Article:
We have openied a novel trial using lapatinib and LBH and LBH with 5-FU. These novel drugs attack specific alteration in the colon cancer cells. Both combinations were tested in vitro and in animals showing promising data, so we wrote them up for clinical trial.
We have a EPO906 trial which has shown to shrink tumors in patients who had all standard treatments and where those treatments stopped working.
We have phase I trials with inhibitors of Hedgehog, NOTCH, MEK, and others, which are novel smart drugs effecting specific genetic switches turned on in colon cancer. Also there are other trials which also make a lot of sense depending on the molecular make up of your tumor.
I hope this clarifies some of the questions that readers had.
From the Editor
You can find a complete list of gastrointestinal cancer clinical trials currently available at the University of Southern California Norris Cancer Center online. Look for Dr. Lenz’s name as Principal Investigator and for colorectal somewhere in the name of the trial.
Some trials may also be available closer to where you live. Others are limited to USC Norris.
The Clinical Investigation Support Office at (323) 865-0451 at USC Norris can give you more information and answer your questions. Here are answers to some Frequently Asked Questions about clinical trials at USC Norris.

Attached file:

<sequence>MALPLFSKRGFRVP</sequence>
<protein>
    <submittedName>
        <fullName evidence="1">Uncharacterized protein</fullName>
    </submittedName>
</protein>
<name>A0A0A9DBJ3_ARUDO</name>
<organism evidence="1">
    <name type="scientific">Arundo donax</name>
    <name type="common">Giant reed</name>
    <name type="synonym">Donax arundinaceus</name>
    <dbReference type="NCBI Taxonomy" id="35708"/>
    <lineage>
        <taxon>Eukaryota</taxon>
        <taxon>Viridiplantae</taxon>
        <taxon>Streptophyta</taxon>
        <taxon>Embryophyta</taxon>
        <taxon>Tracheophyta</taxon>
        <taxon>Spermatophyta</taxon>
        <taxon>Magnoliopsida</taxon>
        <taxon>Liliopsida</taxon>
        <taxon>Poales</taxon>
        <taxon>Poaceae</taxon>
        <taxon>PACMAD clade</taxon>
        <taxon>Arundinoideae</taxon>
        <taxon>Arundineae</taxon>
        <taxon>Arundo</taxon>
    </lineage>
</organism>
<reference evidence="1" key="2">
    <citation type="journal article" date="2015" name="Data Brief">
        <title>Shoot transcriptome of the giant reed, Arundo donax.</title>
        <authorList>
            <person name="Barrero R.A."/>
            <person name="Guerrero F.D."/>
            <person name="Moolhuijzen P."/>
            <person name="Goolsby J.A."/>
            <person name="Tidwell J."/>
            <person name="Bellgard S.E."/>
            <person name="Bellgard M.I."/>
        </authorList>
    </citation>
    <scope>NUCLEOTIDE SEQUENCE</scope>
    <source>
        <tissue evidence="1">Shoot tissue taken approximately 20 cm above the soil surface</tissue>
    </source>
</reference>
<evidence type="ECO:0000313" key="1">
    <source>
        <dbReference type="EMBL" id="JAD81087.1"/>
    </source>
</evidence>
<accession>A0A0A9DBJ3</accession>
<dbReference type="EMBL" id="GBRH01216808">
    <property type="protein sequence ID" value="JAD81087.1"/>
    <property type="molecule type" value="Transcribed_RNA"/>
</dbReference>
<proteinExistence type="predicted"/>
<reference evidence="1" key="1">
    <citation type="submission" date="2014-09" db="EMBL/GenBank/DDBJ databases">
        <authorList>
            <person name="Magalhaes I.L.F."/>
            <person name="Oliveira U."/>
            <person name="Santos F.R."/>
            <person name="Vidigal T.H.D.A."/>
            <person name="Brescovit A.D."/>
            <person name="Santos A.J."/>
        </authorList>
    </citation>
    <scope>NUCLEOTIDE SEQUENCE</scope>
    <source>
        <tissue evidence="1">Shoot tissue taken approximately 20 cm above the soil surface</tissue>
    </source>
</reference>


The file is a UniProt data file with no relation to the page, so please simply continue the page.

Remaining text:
Call the Colorectal Cancer Coalition Answer Line for more help with understanding these trials or finding other clinical trials to meet your needs. 877-4CRC-111 (877-427-2111).


  • HeartofSoul
    HeartofSoul Member Posts: 729 Member
    thank you for the article on
    thank you for the article on Dr Lenz. I live 35 min southwest of USC and grad there in 1979. appreciate the aritcle
  • ritaclough
    ritaclough Member Posts: 44
    Thanks for posting
    Wow a lot in the works. How refreshing to see. Thanks for the update~! I'm going to book mark that site.
  • traci43
    traci43 Member Posts: 773 Member
    video re: clinical trial
    Thanks Lisa, I just came on to post this:

    Dr. Lenz sent me this link to a video about the clinical trial:
  • lisa42
    lisa42 Member Posts: 3,625 Member
    traci43 said:

    video re: clinical trial
    Thanks Lisa, I just came on to post this:

    Dr. Lenz sent me this link to a video about the clinical trial:

    Thanks for the video link Traci! I watched it and it's very exciting & fun to see how excited Dr. Lenz is about this upcoming trial targeting cancer stem cells- supposedly the drug shows no side effects- sounds too good to be true, but maybe it will prove to be amazing!
  • AnneCan
    AnneCan Member Posts: 3,673 Member
    Thank you, Lisa!
    You are passing on hope + information from Dr. Lenz, thanks so much!
  • Nana b
    Nana b Member Posts: 3,030 Member
    AnneCan said:

    Thank you, Lisa!
    You are passing on hope + information from Dr. Lenz, thanks so much!

    Thank you Lisa!
    Let's keep

    Thank you Lisa!

    Let's keep our fingers and toes crossed, if we can even move them! Hugs!